Analysis Of I Too Sing America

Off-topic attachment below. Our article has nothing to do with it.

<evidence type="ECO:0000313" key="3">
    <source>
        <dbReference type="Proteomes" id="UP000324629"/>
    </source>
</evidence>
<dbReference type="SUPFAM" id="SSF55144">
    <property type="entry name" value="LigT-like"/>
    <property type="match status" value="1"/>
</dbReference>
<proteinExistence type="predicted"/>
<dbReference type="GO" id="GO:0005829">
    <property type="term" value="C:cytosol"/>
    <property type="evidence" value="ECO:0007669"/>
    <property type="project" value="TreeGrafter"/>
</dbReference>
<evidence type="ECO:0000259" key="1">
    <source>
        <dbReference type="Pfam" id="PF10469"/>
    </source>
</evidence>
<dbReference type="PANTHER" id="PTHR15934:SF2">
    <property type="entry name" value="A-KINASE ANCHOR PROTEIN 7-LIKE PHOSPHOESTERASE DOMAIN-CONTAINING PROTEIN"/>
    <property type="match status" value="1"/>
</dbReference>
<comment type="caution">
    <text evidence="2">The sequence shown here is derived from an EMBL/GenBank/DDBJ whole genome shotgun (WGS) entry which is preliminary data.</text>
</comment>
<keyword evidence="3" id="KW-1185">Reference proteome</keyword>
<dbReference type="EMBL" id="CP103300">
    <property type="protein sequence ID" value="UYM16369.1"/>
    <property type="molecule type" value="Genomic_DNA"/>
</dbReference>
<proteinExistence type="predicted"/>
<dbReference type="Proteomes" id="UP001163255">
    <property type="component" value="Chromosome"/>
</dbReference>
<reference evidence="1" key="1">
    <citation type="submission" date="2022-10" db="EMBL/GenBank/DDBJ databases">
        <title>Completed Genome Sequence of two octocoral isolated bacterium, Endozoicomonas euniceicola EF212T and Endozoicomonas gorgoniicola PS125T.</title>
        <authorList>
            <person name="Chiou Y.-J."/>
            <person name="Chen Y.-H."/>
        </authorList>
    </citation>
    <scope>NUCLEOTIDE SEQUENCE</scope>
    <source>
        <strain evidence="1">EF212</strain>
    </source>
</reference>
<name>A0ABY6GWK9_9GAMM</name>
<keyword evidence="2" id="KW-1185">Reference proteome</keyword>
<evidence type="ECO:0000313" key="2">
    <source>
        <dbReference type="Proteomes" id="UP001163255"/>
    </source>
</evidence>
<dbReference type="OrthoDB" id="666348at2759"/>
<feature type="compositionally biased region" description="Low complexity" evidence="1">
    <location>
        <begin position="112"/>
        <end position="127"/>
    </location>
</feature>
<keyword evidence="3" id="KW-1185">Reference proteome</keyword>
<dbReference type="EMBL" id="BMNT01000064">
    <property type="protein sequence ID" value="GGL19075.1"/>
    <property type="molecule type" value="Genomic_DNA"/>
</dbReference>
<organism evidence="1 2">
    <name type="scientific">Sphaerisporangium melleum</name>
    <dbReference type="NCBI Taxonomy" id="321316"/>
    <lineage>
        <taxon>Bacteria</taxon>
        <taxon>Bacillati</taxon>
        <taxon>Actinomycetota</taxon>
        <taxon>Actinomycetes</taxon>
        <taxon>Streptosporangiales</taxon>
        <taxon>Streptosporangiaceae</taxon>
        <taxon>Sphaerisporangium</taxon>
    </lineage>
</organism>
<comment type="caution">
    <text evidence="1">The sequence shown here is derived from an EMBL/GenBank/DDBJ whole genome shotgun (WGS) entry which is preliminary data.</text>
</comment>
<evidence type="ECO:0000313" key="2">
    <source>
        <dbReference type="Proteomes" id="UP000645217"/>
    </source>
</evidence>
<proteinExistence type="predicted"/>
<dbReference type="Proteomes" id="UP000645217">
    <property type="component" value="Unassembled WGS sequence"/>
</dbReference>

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America is a diverse place, which takes pride in accomplishments and hard work. The people come from different places and cultures, yet they all consider themselves American. This is a country that prides itself on freedom and was created with the vision of granting human rights. This is Walt Whitman's view in "I Hear America Singing". Everyone works with joy for America and there seems to be no sorrow. This American ideal is broken by Langston Hughes who writes, of the treatment of slaves, who are also American in "I, Too, Sing America". "I,Too, Sing America" builds upon Walt Whitman's ideas by first continuing the theme, then adding to the meaning of America and finally through displays of the American spirit which Langston Hughes describes. Langston Hughes, "I, Too, Sing America" is very similar in theme to Walt Whitman's, "I Hear America Singing", which makes Langston's poem seem as a continuation and builds onto Walt Whitman's. The titles themselves seem to be have a conversation or at least Hughes seems to be answering Whitman with the use of poetics. One way the author affects the reader is by, titling the work similarity to Whitman's. The author also shows the theme by contemplating the idea of the people of American. Whitman paints the picture of a jolly, hard working and free America. While Hughes places his focus on "the darker brother."(Langston) That is to say, that Hughes' focus is primarily placed on the African American population, especially those enslaved.
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